"Four days after the Christchurch mosque shootings, I was presenting a seminar that brought the pain of these conversations into a sharp relief," she writes. "During the Q&A, I was pressed by a White female academic to defend my refusal to participate in the emotional and intellectual labour attached to 'convincing' White people of the violence of White supremacy (outside of the context of the classroom). When she finally asked, 'but what about the academic debate?' I looked around at the predominantly White audience (with only one other person of colour present in the room), and my composure broke. I felt my voice crack as I snapped, 'it isn't just academic debate because people are dying.'"
In that moment, says Johnson, she knew that there was no space for grieving the Christchurch mosque murders while colleagues argued in defence of academic debate.
With every such crime, Muslims living in Europe and the US have been conditioned to worry and face paralysing questions, which Joseph-Salisbury narrates and explains all too well: "Are the perpetrators people of colour? Are they Muslims?"
Muslims who feel obliged to condemn such attacks, still fear being unfairly targeted by a crackdown on their organisations and places of worship. What's more, they are upset by public support for the right to publish grotesque caricatures, such as those published by the French satirical magazine Charlie Hebdo, which often suggest that Islam and "terrorism" are inextricably linked. The contributors to this book describe further how this perceived Islamic support for terrorist attacks strengthens the case for discrimination against Muslims.
Offering direct accounts of Muslims from various social backgrounds and occupations, this intellectual and creative engagement unfolds the impact of securitisation resulting in a perception that Muslims are not being treated as equal citizens and are instead regarded as quite separate from the rest of society.
Blatant prejudice such as predictive profiling based on travel plans and suspicious behaviour at airports, or Hijab-wearing women routinely being passed over for jobs has become more accepted in both the US and Europe. Muslims with no criminal record or background are affected badly by this, including Shafiudean Choudry, a career technologist and co-founder of the Riz Test, who writes: "Error 407: Proxy Authentication Required. I comply with each request, 'shoes and socks off, please.' The more I'm reverse engineering the data model that led to this moment, the more I feel overwhelmed. My Indian excitement for the trip makes way for acidic anxiety. I feel a cold rush of cortisol coursing into my bloodstream. A bead of sweat rolls down my back and my breathing becomes increasingly shallow. What type of personal information have Border Control and United Airlines shared to warrant me being stood here barefoot, stripped of my dignity, gaining scorn and suspicion of my fellow passengers?"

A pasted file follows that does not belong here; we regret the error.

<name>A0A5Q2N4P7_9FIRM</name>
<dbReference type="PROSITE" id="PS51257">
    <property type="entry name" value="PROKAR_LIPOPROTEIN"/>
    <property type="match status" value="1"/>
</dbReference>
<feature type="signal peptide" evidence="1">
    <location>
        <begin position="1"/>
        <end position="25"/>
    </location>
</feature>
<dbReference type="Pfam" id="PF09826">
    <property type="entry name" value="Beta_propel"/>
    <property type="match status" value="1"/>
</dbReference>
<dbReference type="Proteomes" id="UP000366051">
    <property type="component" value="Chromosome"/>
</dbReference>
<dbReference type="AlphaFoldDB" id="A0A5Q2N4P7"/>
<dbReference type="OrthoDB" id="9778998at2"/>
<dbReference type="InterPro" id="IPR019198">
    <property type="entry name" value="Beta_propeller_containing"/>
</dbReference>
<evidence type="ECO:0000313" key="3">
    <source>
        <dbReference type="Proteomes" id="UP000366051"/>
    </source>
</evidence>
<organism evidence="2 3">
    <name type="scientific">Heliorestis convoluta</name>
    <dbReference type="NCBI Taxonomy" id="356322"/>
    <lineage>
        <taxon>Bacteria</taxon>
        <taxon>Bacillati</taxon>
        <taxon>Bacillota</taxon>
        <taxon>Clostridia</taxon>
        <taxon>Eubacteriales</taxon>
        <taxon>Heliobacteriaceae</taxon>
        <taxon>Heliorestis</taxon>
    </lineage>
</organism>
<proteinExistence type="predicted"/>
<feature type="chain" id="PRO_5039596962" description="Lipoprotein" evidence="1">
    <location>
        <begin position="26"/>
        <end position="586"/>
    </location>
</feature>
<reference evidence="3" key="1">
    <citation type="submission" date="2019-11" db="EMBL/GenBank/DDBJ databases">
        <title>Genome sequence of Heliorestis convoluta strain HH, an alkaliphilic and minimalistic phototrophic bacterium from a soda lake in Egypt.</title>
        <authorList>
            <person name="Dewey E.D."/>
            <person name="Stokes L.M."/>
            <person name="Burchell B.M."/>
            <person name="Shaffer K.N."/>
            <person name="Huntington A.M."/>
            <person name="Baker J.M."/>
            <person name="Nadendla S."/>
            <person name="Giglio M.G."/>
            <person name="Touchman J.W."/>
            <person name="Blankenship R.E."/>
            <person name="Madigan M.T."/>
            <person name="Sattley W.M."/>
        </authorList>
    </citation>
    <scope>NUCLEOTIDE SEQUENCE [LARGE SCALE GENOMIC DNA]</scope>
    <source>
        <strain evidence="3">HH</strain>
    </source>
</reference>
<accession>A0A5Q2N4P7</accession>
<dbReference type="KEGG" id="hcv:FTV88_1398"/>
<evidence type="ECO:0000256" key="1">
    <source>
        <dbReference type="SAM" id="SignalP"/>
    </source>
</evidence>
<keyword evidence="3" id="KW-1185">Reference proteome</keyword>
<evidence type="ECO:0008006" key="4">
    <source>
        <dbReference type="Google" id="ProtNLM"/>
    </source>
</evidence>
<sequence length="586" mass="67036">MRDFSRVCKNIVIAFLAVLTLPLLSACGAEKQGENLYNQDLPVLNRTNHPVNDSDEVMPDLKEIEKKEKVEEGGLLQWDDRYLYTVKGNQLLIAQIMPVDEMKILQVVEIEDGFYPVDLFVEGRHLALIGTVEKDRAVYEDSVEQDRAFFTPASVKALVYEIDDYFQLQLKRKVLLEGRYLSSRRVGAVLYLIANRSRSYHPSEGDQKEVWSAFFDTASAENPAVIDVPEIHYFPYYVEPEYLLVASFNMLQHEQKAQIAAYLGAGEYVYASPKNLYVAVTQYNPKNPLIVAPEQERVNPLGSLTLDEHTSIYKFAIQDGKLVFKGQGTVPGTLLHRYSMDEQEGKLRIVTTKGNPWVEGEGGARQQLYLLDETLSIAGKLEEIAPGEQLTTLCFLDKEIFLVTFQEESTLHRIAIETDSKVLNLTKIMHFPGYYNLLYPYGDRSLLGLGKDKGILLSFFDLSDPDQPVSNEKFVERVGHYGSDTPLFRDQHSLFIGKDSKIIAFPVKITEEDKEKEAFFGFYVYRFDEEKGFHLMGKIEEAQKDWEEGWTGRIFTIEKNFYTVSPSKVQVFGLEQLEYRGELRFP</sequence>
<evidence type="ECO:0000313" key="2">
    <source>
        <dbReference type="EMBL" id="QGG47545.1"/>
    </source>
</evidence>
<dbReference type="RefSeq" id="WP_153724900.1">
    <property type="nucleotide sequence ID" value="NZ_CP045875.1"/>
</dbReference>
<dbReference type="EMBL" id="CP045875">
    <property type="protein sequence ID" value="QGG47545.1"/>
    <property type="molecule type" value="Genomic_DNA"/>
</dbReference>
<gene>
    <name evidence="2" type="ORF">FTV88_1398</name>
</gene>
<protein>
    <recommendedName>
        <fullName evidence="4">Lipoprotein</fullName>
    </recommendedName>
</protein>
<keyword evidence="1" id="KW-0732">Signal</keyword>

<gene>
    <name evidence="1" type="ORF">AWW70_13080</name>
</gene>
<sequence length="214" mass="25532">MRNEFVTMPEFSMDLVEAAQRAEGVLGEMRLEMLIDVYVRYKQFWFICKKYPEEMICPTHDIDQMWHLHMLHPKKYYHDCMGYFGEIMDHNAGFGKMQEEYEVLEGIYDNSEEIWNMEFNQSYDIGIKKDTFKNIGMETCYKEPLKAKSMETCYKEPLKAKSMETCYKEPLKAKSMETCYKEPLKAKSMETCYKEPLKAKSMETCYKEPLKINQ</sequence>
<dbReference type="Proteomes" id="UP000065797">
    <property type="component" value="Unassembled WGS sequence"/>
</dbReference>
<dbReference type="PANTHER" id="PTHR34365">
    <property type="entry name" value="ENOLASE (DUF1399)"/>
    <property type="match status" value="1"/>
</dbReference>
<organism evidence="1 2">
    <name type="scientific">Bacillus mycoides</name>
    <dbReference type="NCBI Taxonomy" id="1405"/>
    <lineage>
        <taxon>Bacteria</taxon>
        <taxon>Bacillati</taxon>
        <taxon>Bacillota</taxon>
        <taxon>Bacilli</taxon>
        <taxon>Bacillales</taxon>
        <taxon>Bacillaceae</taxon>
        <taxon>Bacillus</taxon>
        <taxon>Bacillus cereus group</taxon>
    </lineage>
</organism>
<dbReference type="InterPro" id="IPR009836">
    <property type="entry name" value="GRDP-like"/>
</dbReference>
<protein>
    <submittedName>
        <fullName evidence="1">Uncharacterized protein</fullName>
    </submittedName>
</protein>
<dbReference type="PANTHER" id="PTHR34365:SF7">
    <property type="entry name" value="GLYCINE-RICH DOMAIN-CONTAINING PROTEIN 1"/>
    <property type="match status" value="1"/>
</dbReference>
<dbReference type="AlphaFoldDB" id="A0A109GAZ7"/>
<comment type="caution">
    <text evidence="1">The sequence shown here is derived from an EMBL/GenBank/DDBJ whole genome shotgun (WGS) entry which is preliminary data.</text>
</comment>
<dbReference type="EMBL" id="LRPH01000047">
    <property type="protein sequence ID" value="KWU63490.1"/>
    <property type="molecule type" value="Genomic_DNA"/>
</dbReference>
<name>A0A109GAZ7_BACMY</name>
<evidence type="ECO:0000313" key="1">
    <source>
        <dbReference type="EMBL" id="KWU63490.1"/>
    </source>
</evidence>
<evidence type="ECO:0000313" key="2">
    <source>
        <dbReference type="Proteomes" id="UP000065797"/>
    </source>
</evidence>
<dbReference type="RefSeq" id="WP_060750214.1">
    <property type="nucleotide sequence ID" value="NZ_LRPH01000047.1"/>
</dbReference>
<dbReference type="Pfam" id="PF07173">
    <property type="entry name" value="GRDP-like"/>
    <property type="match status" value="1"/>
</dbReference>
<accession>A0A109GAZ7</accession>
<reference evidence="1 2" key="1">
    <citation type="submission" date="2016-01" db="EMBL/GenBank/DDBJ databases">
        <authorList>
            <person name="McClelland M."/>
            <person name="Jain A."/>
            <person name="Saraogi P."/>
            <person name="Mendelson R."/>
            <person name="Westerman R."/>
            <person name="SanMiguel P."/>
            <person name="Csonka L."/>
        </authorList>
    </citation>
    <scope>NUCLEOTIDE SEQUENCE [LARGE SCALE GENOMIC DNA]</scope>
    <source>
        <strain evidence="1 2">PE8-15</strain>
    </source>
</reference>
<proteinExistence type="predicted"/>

It's Islamophobic, of course, but how can this vicious cycle be broken while everyone else unites as "us" and Muslims remain "them", the eternal "Other"?
Edited by Asim Qureshi, the Research Director of advocacy organisation CAGE, this book provides a series of personal accounts in a narrative that will feel familiar to Muslim readers: the exhaustion and irritation at the ritual calls to "do more" to counter extremist ideology and to "condemn" people they neither know or have any connection with.
"Calls to condemn haunt us; follow us; threaten to overwhelm us; silence us. The pressure to condemn our own (and other marginalised) communities lingers in the air: it is ubiquitous. Sometimes the pressure is spoken, more often it is silent, but always felt," says Joseph-Salisbury. "The pressure to condemn serves a purpose. It seeks to limit our capacity to agitate. Often, it is weaponised to undermine us, or to shift the focus away from structural and state racisms, onto our communities."
This is an important point, because such an approach not only demonises Muslim and other communities, but also ensures that their options to respond are restricted, deliberately so. You have to be compliant, or else, seems to be the message from the authorities.
Adam Elliot-Cooper, a research associate at King's College London, concludes his chapter thus: "By unpacking the ways in which Britain is fondly misremembered, we can not only offer a useful corrective, but reveal the ways in which racism plays a fundamental role in imagining a better past and condemning modern multiculturalism."
The essays in I Refuse to Condemn… delve into the many ways that anti-Muslim racism remains a key feature of contemporary Western society as it deceptively perverts the course of justice by whitewashing its colonial history. It is definitely a book that speaks to our times.